Aubade

Aubade

Amber Flora Thomas

I know my leaving in the breakfast table mess.
Bowl spills into bowl: milk and bran, bread crust
crumbled. You push me back into bed.

More “honey” and “baby.”
Breath you tell my ear circles inside me,
curls a damp wind and runs the circuit
of my limbs. I interrogate the air,

smell Murphy’s Oil Soap, dog kibble.
No rose. No patchouli swelter. And your mouth—
sesame, olive. The nudge of your tongue
behind my top teeth.

To entirely finish is water entering water.
Which is the cup I take away?

More turning me. Less your arms reaching
around my back. You ask my ear
where I have been and my body answers,
all over kingdom come.

Literary Analysis

The poem “Aubade” is a morning song which lovers sing at dawn, after they spend a night together, and are now reluctant to get up. The theme of this poem is the fulfillment of love – a sort of love which makes the lovers seems invincible. The title of the poem “Aubade” implies a morning love song about lovers who separate at dawn.

There are two characters in this poem: one is the speaker herself, and other is her lover. The tone of the speaker is happy, peaceful, loving, and full of aspirations for the future. The scene of this poem is taking place at the abode of the speaker, where the speaker wakes up before the sunrise, and cannot get back to sleep. She unsettles the reader with surprising images, which are simple yet not to be overlooked.

She begins the poem by giving insight about her breakfast table, which she observes before trying to leave for the day: “I know my leaving in the breakfast table mess.” However, this outflow of emotions is broken by the lover, who takes her back into bed, and she expresses how his breath enters into her ears and turns into a “damp wind and runs the circuit / of my limbs.” The use of the metaphor of blood as a circuit highlights the passion and the intensity of love. “I interrogate the air,” she states, and smells her lover’s breath. The comparison of the smell of her lover’s breath with different odors such as “Murphy’s Oil Soap” and “dog kibblefurther enhances the sensual atmosphere in which the pair is lying. Her argument that the smell is neither like a rose nor like patchouli oil is highly enticing. Once more, she uses the imagery of touch and smell, while explaining the smell of his breath, saying, “And your mouth— / sesame, olive” and “The nudge of your tongue / behind my top teeth.” The penultimate stanza marks the climax of this ecstasy, when they finish making love. The speaker notes the bodily fluids mixed by referring to water entering water.”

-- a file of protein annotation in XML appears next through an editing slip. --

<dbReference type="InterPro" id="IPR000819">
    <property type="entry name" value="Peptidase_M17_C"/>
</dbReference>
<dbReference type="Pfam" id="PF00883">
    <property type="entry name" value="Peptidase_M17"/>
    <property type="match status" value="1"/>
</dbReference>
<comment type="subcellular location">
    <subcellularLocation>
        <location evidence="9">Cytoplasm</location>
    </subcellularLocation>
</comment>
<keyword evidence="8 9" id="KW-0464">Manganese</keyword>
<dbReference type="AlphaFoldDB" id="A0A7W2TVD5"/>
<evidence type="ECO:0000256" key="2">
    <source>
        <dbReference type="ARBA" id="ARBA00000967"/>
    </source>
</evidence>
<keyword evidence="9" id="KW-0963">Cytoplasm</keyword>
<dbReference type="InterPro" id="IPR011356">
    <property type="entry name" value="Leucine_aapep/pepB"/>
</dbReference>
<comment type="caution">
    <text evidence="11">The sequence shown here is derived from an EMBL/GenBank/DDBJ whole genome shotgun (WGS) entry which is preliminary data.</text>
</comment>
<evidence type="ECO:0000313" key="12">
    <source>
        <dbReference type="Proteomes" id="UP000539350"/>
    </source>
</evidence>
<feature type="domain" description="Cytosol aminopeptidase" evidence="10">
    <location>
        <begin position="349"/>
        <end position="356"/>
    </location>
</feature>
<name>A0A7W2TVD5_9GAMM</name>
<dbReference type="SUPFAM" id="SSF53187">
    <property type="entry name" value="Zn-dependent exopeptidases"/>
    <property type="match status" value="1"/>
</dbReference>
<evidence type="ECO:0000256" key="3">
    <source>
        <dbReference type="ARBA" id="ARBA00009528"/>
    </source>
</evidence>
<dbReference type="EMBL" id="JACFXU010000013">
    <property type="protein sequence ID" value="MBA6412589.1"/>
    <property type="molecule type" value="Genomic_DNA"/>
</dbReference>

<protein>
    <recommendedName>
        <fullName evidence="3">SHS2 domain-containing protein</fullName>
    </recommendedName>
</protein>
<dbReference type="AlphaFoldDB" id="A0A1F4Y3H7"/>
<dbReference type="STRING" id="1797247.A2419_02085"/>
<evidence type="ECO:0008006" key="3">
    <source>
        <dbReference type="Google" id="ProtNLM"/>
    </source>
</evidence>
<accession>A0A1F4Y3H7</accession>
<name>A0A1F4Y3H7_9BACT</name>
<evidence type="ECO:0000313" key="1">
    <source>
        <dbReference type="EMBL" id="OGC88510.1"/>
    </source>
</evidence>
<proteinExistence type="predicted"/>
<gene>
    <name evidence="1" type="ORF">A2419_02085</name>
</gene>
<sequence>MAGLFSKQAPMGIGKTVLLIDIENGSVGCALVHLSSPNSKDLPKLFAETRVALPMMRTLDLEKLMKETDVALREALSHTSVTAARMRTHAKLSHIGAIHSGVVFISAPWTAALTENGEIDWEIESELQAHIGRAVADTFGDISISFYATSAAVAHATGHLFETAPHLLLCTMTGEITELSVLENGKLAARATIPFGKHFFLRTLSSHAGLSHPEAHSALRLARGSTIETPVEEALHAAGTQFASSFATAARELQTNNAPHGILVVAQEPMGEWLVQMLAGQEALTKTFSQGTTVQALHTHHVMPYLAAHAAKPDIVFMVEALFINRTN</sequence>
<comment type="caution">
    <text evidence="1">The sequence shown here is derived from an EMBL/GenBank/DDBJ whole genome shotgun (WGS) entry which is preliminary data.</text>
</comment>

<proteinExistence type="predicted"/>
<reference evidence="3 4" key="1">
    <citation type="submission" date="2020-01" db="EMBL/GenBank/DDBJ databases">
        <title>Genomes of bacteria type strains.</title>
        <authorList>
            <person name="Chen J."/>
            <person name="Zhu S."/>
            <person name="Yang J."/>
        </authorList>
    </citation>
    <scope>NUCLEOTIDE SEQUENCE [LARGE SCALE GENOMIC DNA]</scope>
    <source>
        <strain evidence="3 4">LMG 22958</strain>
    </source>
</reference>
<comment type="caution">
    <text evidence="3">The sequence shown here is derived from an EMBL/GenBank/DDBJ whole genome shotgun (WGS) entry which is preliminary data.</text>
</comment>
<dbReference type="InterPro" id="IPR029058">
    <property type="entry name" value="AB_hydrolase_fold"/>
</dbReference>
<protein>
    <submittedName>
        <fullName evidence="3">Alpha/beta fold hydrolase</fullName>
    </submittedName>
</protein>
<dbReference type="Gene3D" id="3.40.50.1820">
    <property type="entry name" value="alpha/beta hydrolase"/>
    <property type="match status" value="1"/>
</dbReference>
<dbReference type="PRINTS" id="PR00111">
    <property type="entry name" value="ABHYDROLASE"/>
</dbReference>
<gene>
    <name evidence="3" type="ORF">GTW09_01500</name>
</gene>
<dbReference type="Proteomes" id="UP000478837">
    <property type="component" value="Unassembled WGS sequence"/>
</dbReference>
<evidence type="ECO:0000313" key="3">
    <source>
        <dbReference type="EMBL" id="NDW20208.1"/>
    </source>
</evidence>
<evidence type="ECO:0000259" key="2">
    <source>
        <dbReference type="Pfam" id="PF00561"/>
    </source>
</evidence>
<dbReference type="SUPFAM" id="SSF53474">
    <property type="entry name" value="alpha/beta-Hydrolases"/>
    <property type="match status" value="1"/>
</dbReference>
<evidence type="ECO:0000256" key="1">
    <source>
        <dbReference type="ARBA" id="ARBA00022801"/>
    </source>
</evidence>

In the final stanza, the lover turns towards her, whispers in her ear, and asks where she has been and her body responds. The circle of love started from hesitation and lovemaking completes with spiritual satisfaction of “my body answers.”

Structural Analysis

The poem is a romantic lyric poem that consists of five stanzas. Each stanza has an alternate number of lines. However, the second, third, and last stanzas contain four lines each, while the first stanza is comprised of three lines, and the fourth has only two lines.

The poem is written in the form of alternative trochaic and iambic meterI know my leaving in the breakfast table mess. / Bowl spills into bowl: milk and bran, bread crust.”

There is no internal rhyme, and the poem is written in free verse. Therefore, it has no end rhyme, as demonstrated here:

I know my leaving in the breakfast table mess.   A
Bowl spills into bowl: milk and bran, bread crust   B
crumbled. You push me back into bed.   C

The language of this poem is indirect and connotative. There is no use of assonance, and alliteration is used only at once with the “b” sound in the second line of the first stanza as bowl: milk and bran, bread crust”. End-stopped line is used several times either in the middle or at the end of the stanzas. Enjambment is employed in each stanza like, “curls a damp wind and runs the circuit / of my limbs. I interrogate the air.” 

Guidance for Usage of Quotes

This poem is a morning love song sung by lovers, who seek to cherish the romantic tradition of love. The poet explores the full action of love and displays her images of smell and touch to show the spontaneous expression of her own feelings, passion, love, and emotions. Likewise, lovers can quote lines to their beloveds by using smell and touch imagery in the way as given below:

“smell Murphy’s Oil Soap, dog kibble.
No rose. No patchouli swelter. And your mouth—   
sesame, olive. The nudge of your tongue
behind my top teeth.”

Also, the following lines can be used:

“You ask my ear
where I have been and my body answers,   
all over kingdom come.”

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